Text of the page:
You can see this on this diagram. You can see the light sensor underneath the conical flask and the lamp above the flask. The light sensor picks up the light coming through the reacting substance. This acts just the same as my original experiment.
To work out rate, we took 1000 and divided it by the time leaving me with the rate.
For my experiment I am going to
* Collect my apparatus, (listed below) and arrange it as shown below.
* I will collect 10ml of Sodium Thiosulphate and Hydrochloric Acid and 15ml of Water so it totals to 35cm3.
* I will then pour the Hydrochloric Acid into a 100cm3 conical flask. After this I will put the conical flask onto a gauze and tripod and heat it with a Bunsen burner until I get it as close to the desired temperature as possible.
* I then take the temperature (either 20,40,60,80,100*c) on a 0-100*c thermometer and put the conical flask on top of a black cross on white paper. I will do this quickly so as little heat as possible is lost.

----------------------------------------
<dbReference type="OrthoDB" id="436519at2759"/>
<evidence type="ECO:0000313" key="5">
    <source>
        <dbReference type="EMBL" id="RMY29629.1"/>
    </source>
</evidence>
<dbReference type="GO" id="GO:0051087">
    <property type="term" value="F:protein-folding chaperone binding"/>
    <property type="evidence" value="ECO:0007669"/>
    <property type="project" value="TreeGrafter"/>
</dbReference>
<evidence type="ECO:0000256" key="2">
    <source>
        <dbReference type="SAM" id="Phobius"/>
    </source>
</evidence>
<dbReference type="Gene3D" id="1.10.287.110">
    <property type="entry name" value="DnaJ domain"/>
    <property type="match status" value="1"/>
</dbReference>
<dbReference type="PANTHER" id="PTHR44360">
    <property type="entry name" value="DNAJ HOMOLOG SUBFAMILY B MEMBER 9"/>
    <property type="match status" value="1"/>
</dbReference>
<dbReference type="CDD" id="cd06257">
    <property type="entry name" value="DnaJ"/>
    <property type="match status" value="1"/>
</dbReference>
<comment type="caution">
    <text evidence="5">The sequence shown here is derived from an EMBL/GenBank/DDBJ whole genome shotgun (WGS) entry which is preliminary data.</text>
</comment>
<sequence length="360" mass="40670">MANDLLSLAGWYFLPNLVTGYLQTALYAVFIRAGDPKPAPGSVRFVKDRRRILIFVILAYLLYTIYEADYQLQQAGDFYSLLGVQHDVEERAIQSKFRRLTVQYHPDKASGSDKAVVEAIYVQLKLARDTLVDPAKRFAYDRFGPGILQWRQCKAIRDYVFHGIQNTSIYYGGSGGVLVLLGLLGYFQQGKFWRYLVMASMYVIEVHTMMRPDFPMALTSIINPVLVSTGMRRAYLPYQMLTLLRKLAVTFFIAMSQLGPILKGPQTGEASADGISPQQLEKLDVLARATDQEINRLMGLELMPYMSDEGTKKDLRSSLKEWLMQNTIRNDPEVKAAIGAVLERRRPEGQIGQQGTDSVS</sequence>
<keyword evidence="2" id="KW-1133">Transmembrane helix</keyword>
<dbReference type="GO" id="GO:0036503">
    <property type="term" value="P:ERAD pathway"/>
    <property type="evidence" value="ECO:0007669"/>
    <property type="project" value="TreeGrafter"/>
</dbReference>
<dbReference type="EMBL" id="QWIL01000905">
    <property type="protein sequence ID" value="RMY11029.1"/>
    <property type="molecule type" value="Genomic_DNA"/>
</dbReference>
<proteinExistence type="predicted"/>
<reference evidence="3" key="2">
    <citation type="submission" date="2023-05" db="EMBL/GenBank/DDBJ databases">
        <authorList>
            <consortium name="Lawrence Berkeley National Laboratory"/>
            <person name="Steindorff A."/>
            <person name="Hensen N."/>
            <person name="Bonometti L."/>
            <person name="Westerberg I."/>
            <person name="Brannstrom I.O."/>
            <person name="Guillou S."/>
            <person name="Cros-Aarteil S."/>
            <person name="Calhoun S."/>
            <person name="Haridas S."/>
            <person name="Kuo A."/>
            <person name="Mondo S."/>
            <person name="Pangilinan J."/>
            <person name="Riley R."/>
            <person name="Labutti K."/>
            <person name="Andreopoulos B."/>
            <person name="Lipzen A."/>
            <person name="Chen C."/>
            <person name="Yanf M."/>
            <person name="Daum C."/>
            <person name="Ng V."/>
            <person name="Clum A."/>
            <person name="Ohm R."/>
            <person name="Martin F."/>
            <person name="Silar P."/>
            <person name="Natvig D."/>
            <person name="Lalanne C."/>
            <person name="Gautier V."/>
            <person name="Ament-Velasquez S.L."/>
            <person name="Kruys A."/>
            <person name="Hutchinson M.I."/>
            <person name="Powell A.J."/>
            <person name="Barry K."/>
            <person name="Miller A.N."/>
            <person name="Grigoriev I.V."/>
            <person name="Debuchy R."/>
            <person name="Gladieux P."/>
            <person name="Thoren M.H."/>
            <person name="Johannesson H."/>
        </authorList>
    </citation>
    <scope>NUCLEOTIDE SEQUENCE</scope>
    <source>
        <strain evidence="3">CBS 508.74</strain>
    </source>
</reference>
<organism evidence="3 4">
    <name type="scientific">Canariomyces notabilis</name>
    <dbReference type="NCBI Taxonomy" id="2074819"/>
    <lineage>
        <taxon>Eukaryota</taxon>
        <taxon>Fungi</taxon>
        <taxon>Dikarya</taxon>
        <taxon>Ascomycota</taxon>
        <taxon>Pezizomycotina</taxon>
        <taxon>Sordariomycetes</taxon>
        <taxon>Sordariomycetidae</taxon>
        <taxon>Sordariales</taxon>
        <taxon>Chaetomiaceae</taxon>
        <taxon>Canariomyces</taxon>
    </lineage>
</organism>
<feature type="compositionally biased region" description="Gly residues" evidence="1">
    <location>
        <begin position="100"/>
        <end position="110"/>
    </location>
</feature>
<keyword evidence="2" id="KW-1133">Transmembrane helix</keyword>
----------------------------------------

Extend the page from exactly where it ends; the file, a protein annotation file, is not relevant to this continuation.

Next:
* I will next add the Sodium Thiosulphate and water.
* I am going immediately time this with a stop clock.
* I will keep looking over the top of the conical flask so this experiment is fair and as soon as the cross has disappeared I will stop the clock.
* I am going to make a note of these times.
* After the experiment has finished completely then I will rinse my apparatus thoroughly to remove any excess particles and keep the experiment as fair as possible. I will repeat this experiment 5 or more times so any anonymous results will show up.
* I will do this at 20,40,60,80,100*c each these temperatures wont be exact as human error will prevent 100% accuracy.
* Then, I’ll plot a graph showing the speed of reaction with mixture.
* A burette, – to measure the liquids accurately
* 3 X 25ml – beakers for all of the different mixtures